Launched in 1963, the Vauxhall Viva entered the highly competitive small-to-medium sector, pitched against the likes of the Mini, BMC 1100 and the well-established Ford Anglia and Morris Minor.
The first variant, the HA, was Vauxhall's first serious step into the compact car market after the Second World War. The simple slim clean lines of the Viva were in stark contrast to the rather bulbous shapes of the previous decade and the design was considered quite modern compared to its contemporaries.
Over 100,000 HA Vivas were built during its first ten months of production and by 1966 the HA had achieved a total of over 306,000 sales. As with many British cars of the period, the Viva did have some corrosion issues, particularly in the boot and rear floor areas and many didn’t stand the test of time so Viva HAs are relatively rare today.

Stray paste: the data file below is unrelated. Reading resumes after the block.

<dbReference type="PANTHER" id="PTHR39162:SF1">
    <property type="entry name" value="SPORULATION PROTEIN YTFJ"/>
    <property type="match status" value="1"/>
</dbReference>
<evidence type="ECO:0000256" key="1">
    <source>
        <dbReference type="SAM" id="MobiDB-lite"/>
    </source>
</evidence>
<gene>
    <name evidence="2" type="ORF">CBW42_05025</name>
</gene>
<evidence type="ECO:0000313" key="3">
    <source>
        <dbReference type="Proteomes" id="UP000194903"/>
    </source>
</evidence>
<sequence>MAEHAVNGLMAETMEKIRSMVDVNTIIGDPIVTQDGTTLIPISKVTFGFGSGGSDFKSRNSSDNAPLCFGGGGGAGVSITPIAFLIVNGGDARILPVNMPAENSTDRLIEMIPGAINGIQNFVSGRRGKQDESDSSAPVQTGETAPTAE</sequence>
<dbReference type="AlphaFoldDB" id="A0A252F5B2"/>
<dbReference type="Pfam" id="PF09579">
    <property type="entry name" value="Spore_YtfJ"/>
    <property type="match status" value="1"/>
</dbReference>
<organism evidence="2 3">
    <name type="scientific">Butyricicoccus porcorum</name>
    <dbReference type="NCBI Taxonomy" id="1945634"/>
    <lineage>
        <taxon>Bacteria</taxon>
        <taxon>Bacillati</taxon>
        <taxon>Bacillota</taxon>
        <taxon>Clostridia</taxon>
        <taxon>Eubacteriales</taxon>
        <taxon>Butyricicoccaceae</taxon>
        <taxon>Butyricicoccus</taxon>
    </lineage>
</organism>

This survivor has had just two recorded owners from new who both lived in Oxford, the car changing hands in 1993.
There are an impressive 32 old MOTs on file, its most recent issued in July 2017 by which time the car had still only covered 43,269 miles, a figure which has grown little since then.
It comes with its original handbook but little else in the way of documentation, although appears to have had a new water pump in the recent past and has been running and driving of late.
Clearly well cared-for, (the fact that it still exists is proof of that), this time-warp Viva Deluxe is literally dripping with luxury items such as rubber mats, front and rear seats, steering wheel (and a boot floor!) and according to the vendor is a real talking point wherever it goes.